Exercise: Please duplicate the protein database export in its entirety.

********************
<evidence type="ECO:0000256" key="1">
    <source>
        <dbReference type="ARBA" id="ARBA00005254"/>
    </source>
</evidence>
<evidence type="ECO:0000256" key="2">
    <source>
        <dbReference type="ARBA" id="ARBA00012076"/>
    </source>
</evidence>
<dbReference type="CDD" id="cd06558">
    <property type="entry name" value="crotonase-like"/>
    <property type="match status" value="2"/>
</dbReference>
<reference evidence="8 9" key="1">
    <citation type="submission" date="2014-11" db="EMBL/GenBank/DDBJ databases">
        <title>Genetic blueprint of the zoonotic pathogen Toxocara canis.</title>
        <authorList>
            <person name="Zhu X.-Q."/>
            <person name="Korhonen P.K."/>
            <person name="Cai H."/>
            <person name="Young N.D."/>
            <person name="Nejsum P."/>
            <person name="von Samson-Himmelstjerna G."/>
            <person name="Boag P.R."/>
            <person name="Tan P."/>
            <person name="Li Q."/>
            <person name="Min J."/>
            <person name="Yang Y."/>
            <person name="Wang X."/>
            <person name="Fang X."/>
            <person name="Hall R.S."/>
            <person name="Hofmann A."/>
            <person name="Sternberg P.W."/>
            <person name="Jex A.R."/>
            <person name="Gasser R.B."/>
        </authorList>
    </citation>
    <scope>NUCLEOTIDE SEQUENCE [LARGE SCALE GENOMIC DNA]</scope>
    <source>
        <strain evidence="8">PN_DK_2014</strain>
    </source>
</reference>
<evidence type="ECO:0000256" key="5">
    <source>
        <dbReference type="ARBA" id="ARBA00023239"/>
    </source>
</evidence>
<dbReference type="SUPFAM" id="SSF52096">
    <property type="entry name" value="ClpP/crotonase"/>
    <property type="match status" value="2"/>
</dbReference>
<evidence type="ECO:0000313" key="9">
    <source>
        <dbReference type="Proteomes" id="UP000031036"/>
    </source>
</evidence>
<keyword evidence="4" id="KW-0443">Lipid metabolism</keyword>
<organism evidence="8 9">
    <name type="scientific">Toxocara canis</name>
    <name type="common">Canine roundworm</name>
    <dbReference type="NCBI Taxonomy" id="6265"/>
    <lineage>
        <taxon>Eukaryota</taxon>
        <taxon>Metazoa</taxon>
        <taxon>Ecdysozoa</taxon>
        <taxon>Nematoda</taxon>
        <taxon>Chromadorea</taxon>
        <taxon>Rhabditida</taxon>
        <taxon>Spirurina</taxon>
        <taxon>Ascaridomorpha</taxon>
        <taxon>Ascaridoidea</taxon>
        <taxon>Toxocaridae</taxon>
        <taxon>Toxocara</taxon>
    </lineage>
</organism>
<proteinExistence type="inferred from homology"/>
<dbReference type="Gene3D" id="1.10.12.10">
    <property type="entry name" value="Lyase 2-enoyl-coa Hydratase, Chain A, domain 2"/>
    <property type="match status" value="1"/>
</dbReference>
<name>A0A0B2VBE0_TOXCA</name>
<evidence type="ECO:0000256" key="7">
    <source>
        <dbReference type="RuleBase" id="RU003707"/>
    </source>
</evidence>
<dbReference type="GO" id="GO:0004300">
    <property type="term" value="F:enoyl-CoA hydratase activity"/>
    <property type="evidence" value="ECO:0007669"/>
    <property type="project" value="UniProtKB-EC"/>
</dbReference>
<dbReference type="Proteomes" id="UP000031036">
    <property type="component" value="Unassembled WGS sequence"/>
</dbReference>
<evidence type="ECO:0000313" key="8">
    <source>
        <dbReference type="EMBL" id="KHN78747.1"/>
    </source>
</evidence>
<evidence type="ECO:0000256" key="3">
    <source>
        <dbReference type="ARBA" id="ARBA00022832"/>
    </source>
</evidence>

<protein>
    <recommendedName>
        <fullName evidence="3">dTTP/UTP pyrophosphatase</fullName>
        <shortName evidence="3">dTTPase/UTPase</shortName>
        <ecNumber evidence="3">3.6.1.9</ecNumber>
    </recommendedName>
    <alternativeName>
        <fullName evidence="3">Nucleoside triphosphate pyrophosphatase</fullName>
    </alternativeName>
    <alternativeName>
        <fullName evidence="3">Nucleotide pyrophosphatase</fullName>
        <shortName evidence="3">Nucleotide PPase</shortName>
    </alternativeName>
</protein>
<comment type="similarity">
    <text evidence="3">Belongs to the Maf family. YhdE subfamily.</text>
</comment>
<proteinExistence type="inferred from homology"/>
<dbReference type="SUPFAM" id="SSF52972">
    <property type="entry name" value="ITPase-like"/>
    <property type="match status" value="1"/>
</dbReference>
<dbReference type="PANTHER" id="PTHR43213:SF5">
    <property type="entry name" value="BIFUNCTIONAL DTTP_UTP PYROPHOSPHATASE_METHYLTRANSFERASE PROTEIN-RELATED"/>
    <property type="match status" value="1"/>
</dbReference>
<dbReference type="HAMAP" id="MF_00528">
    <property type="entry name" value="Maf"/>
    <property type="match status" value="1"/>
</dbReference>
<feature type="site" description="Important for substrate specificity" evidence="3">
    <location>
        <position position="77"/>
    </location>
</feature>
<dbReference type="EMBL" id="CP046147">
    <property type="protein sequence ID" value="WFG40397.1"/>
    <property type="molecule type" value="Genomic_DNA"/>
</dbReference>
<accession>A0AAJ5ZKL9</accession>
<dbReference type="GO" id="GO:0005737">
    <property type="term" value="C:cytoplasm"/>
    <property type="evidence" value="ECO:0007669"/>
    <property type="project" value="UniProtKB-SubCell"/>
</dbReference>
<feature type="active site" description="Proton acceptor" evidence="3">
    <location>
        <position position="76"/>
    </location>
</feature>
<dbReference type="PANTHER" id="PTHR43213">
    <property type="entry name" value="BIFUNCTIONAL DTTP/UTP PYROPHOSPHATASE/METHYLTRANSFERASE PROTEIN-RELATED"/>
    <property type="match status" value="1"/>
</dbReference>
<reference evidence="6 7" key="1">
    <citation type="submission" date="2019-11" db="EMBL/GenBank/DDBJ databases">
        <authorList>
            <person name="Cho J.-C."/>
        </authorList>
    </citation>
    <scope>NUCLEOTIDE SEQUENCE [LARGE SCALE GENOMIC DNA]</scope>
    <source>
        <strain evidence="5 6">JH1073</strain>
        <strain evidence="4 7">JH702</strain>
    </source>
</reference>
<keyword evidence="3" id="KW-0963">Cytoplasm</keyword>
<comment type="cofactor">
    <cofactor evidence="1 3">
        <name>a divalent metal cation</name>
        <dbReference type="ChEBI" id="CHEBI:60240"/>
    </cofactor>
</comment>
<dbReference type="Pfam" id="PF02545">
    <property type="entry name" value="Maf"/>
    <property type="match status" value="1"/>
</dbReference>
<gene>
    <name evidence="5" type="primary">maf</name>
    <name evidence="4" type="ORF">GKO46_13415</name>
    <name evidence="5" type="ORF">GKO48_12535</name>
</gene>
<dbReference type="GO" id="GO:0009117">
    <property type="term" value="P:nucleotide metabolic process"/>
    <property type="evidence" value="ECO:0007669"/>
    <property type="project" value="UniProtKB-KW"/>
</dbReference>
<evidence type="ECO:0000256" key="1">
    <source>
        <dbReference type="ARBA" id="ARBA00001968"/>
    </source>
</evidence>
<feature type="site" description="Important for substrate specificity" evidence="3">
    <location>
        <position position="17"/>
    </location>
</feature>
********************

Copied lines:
<evidence type="ECO:0000256" key="1">
    <source>
        <dbReference type="ARBA" id="ARBA00005254"/>
    </source>
</evidence>
<evidence type="ECO:0000256" key="2">
    <source>
        <dbReference type="ARBA" id="ARBA00012076"/>
    </source>
</evidence>
<dbReference type="CDD" id="cd06558">
    <property type="entry name" value="crotonase-like"/>
    <property type="match status" value="2"/>
</dbReference>
<reference evidence="8 9" key="1">
    <citation type="submission" date="2014-11" db="EMBL/GenBank/DDBJ databases">
        <title>Genetic blueprint of the zoonotic pathogen Toxocara canis.</title>
        <authorList>
            <person name="Zhu X.-Q."/>
            <person name="Korhonen P.K."/>
            <person name="Cai H."/>
            <person name="Young N.D."/>
            <person name="Nejsum P."/>
            <person name="von Samson-Himmelstjerna G."/>
            <person name="Boag P.R."/>
            <person name="Tan P."/>
            <person name="Li Q."/>
            <person name="Min J."/>
            <person name="Yang Y."/>
            <person name="Wang X."/>
            <person name="Fang X."/>
            <person name="Hall R.S."/>
            <person name="Hofmann A."/>
            <person name="Sternberg P.W."/>
            <person name="Jex A.R."/>
            <person name="Gasser R.B."/>
        </authorList>
    </citation>
    <scope>NUCLEOTIDE SEQUENCE [LARGE SCALE GENOMIC DNA]</scope>
    <source>
        <strain evidence="8">PN_DK_2014</strain>
    </source>
</reference>
<evidence type="ECO:0000256" key="5">
    <source>
        <dbReference type="ARBA" id="ARBA00023239"/>
    </source>
</evidence>
<dbReference type="SUPFAM" id="SSF52096">
    <property type="entry name" value="ClpP/crotonase"/>
    <property type="match status" value="2"/>
</dbReference>
<evidence type="ECO:0000313" key="9">
    <source>
        <dbReference type="Proteomes" id="UP000031036"/>
    </source>
</evidence>
<keyword evidence="4" id="KW-0443">Lipid metabolism</keyword>
<organism evidence="8 9">
    <name type="scientific">Toxocara canis</name>
    <name type="common">Canine roundworm</name>
    <dbReference type="NCBI Taxonomy" id="6265"/>
    <lineage>
        <taxon>Eukaryota</taxon>
        <taxon>Metazoa</taxon>
        <taxon>Ecdysozoa</taxon>
        <taxon>Nematoda</taxon>
        <taxon>Chromadorea</taxon>
        <taxon>Rhabditida</taxon>
        <taxon>Spirurina</taxon>
        <taxon>Ascaridomorpha</taxon>
        <taxon>Ascaridoidea</taxon>
        <taxon>Toxocaridae</taxon>
        <taxon>Toxocara</taxon>
    </lineage>
</organism>
<proteinExistence type="inferred from homology"/>
<dbReference type="Gene3D" id="1.10.12.10">
    <property type="entry name" value="Lyase 2-enoyl-coa Hydratase, Chain A, domain 2"/>
    <property type="match status" value="1"/>
</dbReference>
<name>A0A0B2VBE0_TOXCA</name>
<evidence type="ECO:0000256" key="7">
    <source>
        <dbReference type="RuleBase" id="RU003707"/>
    </source>
</evidence>
<dbReference type="GO" id="GO:0004300">
    <property type="term" value="F:enoyl-CoA hydratase activity"/>
    <property type="evidence" value="ECO:0007669"/>
    <property type="project" value="UniProtKB-EC"/>
</dbReference>
<dbReference type="Proteomes" id="UP000031036">
    <property type="component" value="Unassembled WGS sequence"/>
</dbReference>
<evidence type="ECO:0000313" key="8">
    <source>
        <dbReference type="EMBL" id="KHN78747.1"/>
    </source>
</evidence>
<evidence type="ECO:0000256" key="3">
    <source>
        <dbReference type="ARBA" id="ARBA00022832"/>
    </source>
</evidence>

<protein>
    <recommendedName>
        <fullName evidence="3">dTTP/UTP pyrophosphatase</fullName>
        <shortName evidence="3">dTTPase/UTPase</shortName>
        <ecNumber evidence="3">3.6.1.9</ecNumber>
    </recommendedName>
    <alternativeName>
        <fullName evidence="3">Nucleoside triphosphate pyrophosphatase</fullName>
    </alternativeName>
    <alternativeName>
        <fullName evidence="3">Nucleotide pyrophosphatase</fullName>
        <shortName evidence="3">Nucleotide PPase</shortName>
    </alternativeName>
</protein>
<comment type="similarity">
    <text evidence="3">Belongs to the Maf family. YhdE subfamily.</text>
</comment>
<proteinExistence type="inferred from homology"/>
<dbReference type="SUPFAM" id="SSF52972">
    <property type="entry name" value="ITPase-like"/>
    <property type="match status" value="1"/>
</dbReference>
<dbReference type="PANTHER" id="PTHR43213:SF5">
    <property type="entry name" value="BIFUNCTIONAL DTTP_UTP PYROPHOSPHATASE_METHYLTRANSFERASE PROTEIN-RELATED"/>
    <property type="match status" value="1"/>
</dbReference>
<dbReference type="HAMAP" id="MF_00528">
    <property type="entry name" value="Maf"/>
    <property type="match status" value="1"/>
</dbReference>
<feature type="site" description="Important for substrate specificity" evidence="3">
    <location>
        <position position="77"/>
    </location>
</feature>
<dbReference type="EMBL" id="CP046147">
    <property type="protein sequence ID" value="WFG40397.1"/>
    <property type="molecule type" value="Genomic_DNA"/>
</dbReference>
<accession>A0AAJ5ZKL9</accession>
<dbReference type="GO" id="GO:0005737">
    <property type="term" value="C:cytoplasm"/>
    <property type="evidence" value="ECO:0007669"/>
    <property type="project" value="UniProtKB-SubCell"/>
</dbReference>
<feature type="active site" description="Proton acceptor" evidence="3">
    <location>
        <position position="76"/>
    </location>
</feature>
<dbReference type="PANTHER" id="PTHR43213">
    <property type="entry name" value="BIFUNCTIONAL DTTP/UTP PYROPHOSPHATASE/METHYLTRANSFERASE PROTEIN-RELATED"/>
    <property type="match status" value="1"/>
</dbReference>
<reference evidence="6 7" key="1">
    <citation type="submission" date="2019-11" db="EMBL/GenBank/DDBJ databases">
        <authorList>
            <person name="Cho J.-C."/>
        </authorList>
    </citation>
    <scope>NUCLEOTIDE SEQUENCE [LARGE SCALE GENOMIC DNA]</scope>
    <source>
        <strain evidence="5 6">JH1073</strain>
        <strain evidence="4 7">JH702</strain>
    </source>
</reference>
<keyword evidence="3" id="KW-0963">Cytoplasm</keyword>
<comment type="cofactor">
    <cofactor evidence="1 3">
        <name>a divalent metal cation</name>
        <dbReference type="ChEBI" id="CHEBI:60240"/>
    </cofactor>
</comment>
<dbReference type="Pfam" id="PF02545">
    <property type="entry name" value="Maf"/>
    <property type="match status" value="1"/>
</dbReference>
<gene>
    <name evidence="5" type="primary">maf</name>
    <name evidence="4" type="ORF">GKO46_13415</name>
    <name evidence="5" type="ORF">GKO48_12535</name>
</gene>
<dbReference type="GO" id="GO:0009117">
    <property type="term" value="P:nucleotide metabolic process"/>
    <property type="evidence" value="ECO:0007669"/>
    <property type="project" value="UniProtKB-KW"/>
</dbReference>
<evidence type="ECO:0000256" key="1">
    <source>
        <dbReference type="ARBA" id="ARBA00001968"/>
    </source>
</evidence>
<feature type="site" description="Important for substrate specificity" evidence="3">
    <location>
        <position position="17"/>
    </location>
</feature>